Dimensions


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Dimensions (mechanics)

Length, mass, time, or combinations of these quantities serving as an indication of the nature of a physical quantity. Quantities with the same dimensions can be expressed in the same units. For example, although speed can be expressed in various units such as miles/hour, feet/second, and meters/second, all these speed units involve the ratio of a length unit to a time unit; hence, the dimensions of speed are the ratio of length L to time T, usually stated as LT-1. The dimensions of all mechanical quantities can be expressed in terms of L, T, and mass M. The validity of algebraic equations involving physical quantities can be tested by a process called dimensional analysis; the terms on the two sides of any valid equation must have the same dimensions. See Dimensional analysis, Units of measurement

Dimensions

 

The dimensions of a physical quantity show by what factor the unit of the physical quantity is changed when the units of the quantities adopted as fundamental in the given system are altered. The dimensions are expressed by a monomial consisting of the product of various powers of the fundamental units, which are represented by generalized symbols; the exponents may be positive or negative integers or fractions. Thus, the dimensions of velocity are LT-1, where T represents the dimension of time and L the dimension of length. These symbols denote the units of time and length regardless of the specific size of the units. The units may be, for example, a second, minute, or hour and a meter or centimeter. In many cases, the dimensions permit the relations between corresponding quantities to be established.

dimensions

[də′men·chənz]
(physics)
The product of powers of fundamental quantities (or of convenient derived quantities) which are used to define a physical quantity; the fundamental quantities are often mass, length, and time.
References in classic literature ?
But some philosophical people have been asking why THREE dimensions particularly--why not another direction at right angles to the other three?
By giving the balloon these cubic dimensions, and filling it with hydrogen gas, instead of common air--the former being fourteen and a half times lighter and weighing therefore only two hundred and seventy-six pounds--a difference of three thousand seven hundred and twenty-four pounds in equilibrium is produced; and it is this difference between the weight of the gas contained in the balloon and the weight of the surrounding atmosphere that constitutes the ascensional force of the former.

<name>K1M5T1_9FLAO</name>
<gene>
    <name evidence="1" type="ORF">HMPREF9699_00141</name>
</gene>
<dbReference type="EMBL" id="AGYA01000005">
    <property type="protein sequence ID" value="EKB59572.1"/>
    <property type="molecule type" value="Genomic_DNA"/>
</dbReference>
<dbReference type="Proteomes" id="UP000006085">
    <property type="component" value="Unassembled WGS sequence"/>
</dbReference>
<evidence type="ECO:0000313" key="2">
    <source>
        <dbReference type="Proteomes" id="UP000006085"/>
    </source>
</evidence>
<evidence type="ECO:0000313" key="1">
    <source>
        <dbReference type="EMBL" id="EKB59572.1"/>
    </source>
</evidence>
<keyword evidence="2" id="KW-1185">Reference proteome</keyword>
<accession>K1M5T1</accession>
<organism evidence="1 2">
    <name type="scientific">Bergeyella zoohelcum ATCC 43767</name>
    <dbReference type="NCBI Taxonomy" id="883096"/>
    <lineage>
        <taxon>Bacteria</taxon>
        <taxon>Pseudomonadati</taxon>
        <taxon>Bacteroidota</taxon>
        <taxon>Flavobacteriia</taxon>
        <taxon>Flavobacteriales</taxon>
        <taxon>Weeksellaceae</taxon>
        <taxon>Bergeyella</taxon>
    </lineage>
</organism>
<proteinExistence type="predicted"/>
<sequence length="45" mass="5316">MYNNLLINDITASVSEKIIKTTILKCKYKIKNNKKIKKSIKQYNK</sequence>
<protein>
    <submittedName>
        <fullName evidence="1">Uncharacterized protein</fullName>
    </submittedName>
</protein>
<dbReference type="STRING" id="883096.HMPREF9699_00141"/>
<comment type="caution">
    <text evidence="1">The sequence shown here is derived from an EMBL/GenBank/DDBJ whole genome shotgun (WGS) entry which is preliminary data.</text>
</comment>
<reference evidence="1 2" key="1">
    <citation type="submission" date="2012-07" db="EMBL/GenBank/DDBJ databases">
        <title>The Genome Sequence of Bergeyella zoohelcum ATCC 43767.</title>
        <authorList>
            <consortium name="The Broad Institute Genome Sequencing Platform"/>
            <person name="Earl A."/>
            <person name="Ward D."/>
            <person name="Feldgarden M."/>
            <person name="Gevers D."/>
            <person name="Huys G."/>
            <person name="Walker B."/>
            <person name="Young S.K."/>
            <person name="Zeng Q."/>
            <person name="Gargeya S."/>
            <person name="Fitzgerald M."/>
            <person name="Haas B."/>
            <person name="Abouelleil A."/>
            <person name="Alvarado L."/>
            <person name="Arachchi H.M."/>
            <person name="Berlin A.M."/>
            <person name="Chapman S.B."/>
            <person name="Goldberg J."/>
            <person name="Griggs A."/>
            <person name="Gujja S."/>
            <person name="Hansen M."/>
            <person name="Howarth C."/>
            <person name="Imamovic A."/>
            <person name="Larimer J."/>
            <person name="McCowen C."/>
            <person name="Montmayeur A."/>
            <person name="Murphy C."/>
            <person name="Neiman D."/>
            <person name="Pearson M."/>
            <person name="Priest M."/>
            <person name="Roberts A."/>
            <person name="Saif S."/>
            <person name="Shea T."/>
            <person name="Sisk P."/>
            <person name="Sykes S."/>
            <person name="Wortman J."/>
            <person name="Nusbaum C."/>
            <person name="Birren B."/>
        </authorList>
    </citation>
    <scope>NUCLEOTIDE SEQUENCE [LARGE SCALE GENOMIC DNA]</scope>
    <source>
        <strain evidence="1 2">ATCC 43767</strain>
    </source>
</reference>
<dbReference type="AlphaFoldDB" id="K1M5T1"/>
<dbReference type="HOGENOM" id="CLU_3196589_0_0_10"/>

Their method of communication Perry has likened to the pro-jection of a sixth sense into a fourth dimension, where it becomes cognizable to the sixth sense of their audience.
Pete's air of distinguished valor had grown upon him until it threatened stupendous dimensions.
This distinguished scientist has expounded his views in a book entitled "Verschwinden und Seine Theorie," which has attracted some attention, "particularly," says one writer, "among the followers of Hegel, and mathematicians who hold to the actual existence of a so- called non-Euclidean space--that is to say, of space which has more dimensions than length, breadth, and thickness--space in which it would be possible to tie a knot in an endless cord and to turn a rubber ball inside out without 'a solution of its continuity,' or in other words, without breaking or cracking it.
Nevertheless, after mature consideration, it has appeared to me that the question of the projectile must take precedence of that of the cannon, and that the dimensions of the latter must necessarily depend on those of the former.
There is the "Sea of Serenity," over which the young girl bends; "The Lake of Dreams," reflecting a joyous future; "The Sea of Nectar," with its waves of tenderness and breezes of love; "The Sea of Fruitfulness;" "The Sea of Crises;" then the "Sea of Vapors," whose dimensions are perhaps a little too confined; and lastly, that vast "Sea of Tranquillity," in which every false passion, every useless dream, every unsatisfied desire is at length absorbed, and whose waves emerge peacefully into the "Lake of Death
When looking down from the highest crest of the Cordillera, the mind, undisturbed by minute details, was filled with the stupendous dimensions of the surrounding masses.
And the more he worked in this cause, the more incontestable it seemed to him that it was a cause destined to assume vast dimensions, to create an epoch.
It was not badly named in one respect, being in truth a particularly little Bethel--a Bethel of the smallest dimensions-- with a small number of small pews, and a small pulpit, in which a small gentleman (by trade a Shoemaker, and by calling a Divine) was delivering in a by no means small voice, a by no means small sermon, judging of its dimensions by the condition of his audience, which, if their gross amount were but small, comprised a still smaller number of hearers, as the majority were slumbering.
Or if this postulate is as untenable as all the others, still I am very glad that I did not then lose any fact of the majesty, and beauty, and pathos of the great certain measures for the sake of that fourth dimension of the poem which is not yet made palpable or visible.
Among themselves they communicate by means of what Perry says must be a sixth sense which is cognizant of a fourth dimension.